This book focuses on how the activation of women into paid labour was accomplished and how it contributed to a farewell to male breadwinning and the transformation of gender relations in Sweden. The final chapter draws together the issues raised in earlier chapters and illustrates their relevance in contemporary debates on family, work and gender relations. It discusses how ideas, ideologies, measures and strategies transformed the lives of families in a short period of time. The chapter thus addresses a critical question: ‘What can be learned from the Swedish experience?’ It focuses on 1) persuasion as a means to full employment, 2) the role of gender equality in the activation project, and 3) the differences created between women who were activated. Above all it engages in a critical discussion on activation policies and the consequences for family and gender relations.

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Transforming Gender and Family Relations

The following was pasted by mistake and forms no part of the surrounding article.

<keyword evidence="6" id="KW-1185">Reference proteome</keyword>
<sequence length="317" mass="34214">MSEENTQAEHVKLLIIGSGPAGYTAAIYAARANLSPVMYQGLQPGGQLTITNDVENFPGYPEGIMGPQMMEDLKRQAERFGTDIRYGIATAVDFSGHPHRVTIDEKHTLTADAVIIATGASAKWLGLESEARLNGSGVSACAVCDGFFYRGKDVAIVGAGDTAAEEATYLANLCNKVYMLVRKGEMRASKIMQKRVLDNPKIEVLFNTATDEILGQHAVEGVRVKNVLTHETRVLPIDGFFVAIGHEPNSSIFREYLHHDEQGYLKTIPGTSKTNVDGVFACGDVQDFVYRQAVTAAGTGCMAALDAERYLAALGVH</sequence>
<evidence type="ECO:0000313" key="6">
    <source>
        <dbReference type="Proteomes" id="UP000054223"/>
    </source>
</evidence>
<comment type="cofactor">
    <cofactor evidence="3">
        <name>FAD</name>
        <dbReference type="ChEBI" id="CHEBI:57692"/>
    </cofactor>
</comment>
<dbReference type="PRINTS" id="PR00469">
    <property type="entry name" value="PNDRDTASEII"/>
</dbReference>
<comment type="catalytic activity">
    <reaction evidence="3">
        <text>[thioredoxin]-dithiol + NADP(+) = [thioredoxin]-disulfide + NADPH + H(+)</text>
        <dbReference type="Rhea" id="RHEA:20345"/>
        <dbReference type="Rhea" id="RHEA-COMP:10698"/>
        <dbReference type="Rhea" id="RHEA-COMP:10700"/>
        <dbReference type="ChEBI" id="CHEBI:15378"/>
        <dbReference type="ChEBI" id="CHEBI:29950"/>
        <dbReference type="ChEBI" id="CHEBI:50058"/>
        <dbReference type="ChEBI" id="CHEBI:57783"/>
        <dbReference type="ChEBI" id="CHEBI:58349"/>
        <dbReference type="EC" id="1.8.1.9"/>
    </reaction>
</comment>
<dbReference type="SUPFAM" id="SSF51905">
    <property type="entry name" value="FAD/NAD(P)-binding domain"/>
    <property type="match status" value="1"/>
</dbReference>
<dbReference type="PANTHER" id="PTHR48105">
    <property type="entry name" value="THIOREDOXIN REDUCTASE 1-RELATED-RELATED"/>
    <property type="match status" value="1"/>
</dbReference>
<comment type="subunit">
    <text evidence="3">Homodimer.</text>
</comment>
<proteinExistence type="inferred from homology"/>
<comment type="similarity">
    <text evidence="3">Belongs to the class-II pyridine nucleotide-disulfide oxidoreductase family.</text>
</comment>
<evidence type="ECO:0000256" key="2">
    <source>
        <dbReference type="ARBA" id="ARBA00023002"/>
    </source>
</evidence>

How Active Labour Market Policies Shaped the Dual Earner Model

Åsa Lundqvist

This book is about how the activation of women into paid work was accomplished. It looks at the ideational grounds and the concrete measures that created the conditions for increasing the employment ratio of women, and thus also a farewell to male breadwinning.
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Åsa Lundqvist

The purpose of this chapter is to explore the development - and inherent challenges - of the normative foundations of Nordic family and gender equality policies between the 1960s and today, with particular emphasis on the Swedish case. The following main questions guide the analysis: How have Nordic family and gender equality policies been constituted and articulated? Which drivers and underlying ideas have shaped the development of family and gender equality policies over time? In the analysis, four different phases are identified. These phases are in turn interpreted as a way of emphasizing the ‘bumpy road’ of family and gender equality policies, and to trace the different discursive layers of such policies. Hence, by identifying the content of these phases, the goal is to underline continuity as well as change and ruptures in the normative foundation of family and gender equality policies.